Should you vote for Opportunity School District? Depends on how much you trust state’s charter school record.

Jarod Apperson writes Grading Atlanta, a terrific education blog that goes deep into data and research.

In this new essay from his blog, Apperson discusses reasons to vote for and against Amendment 1, the Opportunity School District.

Apperson graduated from New York University with a B.S. in finance and accounting and is pursuing a Ph.D. in economics from Georgia State University. I think both opponents and proponents of the Opportunity School District will consider this a fair analysis. Please note I could not reproduce the cool interactive charts Apperson created so I have repeated the link to his blog whenever he cites the charts. Go to Grading Atlanta to check out his charts.

In alerting me to his analysis, Apperson said, “I’m sure you are probably suffering from OSD fatigue at this point.”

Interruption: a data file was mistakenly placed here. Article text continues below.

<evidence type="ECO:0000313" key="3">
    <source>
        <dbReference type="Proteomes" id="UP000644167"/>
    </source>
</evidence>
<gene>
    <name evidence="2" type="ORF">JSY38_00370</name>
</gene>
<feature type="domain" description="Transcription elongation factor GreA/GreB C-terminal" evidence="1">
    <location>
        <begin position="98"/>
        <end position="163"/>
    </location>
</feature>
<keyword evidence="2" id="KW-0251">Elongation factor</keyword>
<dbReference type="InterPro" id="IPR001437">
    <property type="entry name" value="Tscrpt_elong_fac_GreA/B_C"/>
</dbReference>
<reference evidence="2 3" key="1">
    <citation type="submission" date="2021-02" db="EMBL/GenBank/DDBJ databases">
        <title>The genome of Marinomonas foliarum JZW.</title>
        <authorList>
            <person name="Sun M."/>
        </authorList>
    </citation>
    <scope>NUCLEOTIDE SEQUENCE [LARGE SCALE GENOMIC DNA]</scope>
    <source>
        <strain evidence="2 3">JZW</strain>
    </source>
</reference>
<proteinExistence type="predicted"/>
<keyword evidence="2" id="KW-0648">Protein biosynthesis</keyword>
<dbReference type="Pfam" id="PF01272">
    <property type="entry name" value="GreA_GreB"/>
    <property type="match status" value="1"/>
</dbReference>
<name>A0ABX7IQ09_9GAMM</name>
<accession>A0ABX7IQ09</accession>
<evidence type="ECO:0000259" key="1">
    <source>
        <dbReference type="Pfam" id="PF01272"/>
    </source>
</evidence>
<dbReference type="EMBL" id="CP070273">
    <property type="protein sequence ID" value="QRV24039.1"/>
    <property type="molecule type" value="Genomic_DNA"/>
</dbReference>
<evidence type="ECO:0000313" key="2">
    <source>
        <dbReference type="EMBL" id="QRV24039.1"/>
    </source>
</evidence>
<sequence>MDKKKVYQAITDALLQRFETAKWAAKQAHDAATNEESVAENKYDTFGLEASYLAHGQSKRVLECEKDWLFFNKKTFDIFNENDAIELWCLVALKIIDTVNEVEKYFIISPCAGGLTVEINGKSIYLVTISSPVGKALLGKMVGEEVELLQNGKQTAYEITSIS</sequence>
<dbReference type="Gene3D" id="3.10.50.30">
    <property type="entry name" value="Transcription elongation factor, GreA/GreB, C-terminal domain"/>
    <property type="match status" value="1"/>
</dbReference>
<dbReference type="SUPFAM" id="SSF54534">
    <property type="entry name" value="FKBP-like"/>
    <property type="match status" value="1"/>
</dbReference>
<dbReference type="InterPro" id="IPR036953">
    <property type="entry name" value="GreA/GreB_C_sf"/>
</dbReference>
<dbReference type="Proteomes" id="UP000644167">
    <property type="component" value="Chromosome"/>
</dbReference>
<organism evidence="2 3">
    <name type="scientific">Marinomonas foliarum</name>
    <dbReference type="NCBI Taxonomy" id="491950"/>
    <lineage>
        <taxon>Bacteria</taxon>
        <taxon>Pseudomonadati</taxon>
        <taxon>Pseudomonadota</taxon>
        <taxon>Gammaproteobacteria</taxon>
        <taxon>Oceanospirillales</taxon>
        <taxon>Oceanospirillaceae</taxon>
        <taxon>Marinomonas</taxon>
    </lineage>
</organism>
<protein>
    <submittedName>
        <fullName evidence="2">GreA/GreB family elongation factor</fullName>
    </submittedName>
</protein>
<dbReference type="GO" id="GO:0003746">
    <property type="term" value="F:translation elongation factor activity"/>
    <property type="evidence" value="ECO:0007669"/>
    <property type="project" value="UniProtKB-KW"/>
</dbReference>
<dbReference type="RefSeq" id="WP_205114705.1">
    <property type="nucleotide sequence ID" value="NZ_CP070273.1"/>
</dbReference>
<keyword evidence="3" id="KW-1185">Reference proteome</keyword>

While I’ve been hearing about the OSD from advocates and opponents on the front lines, I haven’t heard many “regular” Georgians raise the issue until this weekend when a half-dozen people asked me about it. I believe the blitz of pro and con TV commercials has increased awareness.  I even saw several yard signs around metro Atlanta.

With that, here is Apperson’s commentary:

By Jarod Apperson

Depending on which ad you’ve seen, Gov. Nathan Deal’s Opportunity School District is either a white knight coming to save public education or a headless horseman coming to pillage the state’s most vulnerable communities.

Such simplistic appeals are inevitable when the general population is asked to vote on an issue that is complicated and requires a great deal of background knowledge to engage with substantively.

As someone with expertise in this area, I feel comfortable saying that frankly we don’t know how this endeavor might turn out if it is approved. There is a real possibility the OSD will improve education, there is a real possibility it will have little impact, and there is a real possibility it will do harm.  An informed vote for or against the OSD depends on which of those possibilities you think is most likely and the extent to which you believe the state should take a risk.  Below I give my take on several key questions and lay out the best available evidence.  I will leave it to readers to weigh the evidence, which points in different directions, and reach their own conclusions about the OSD’s prospects.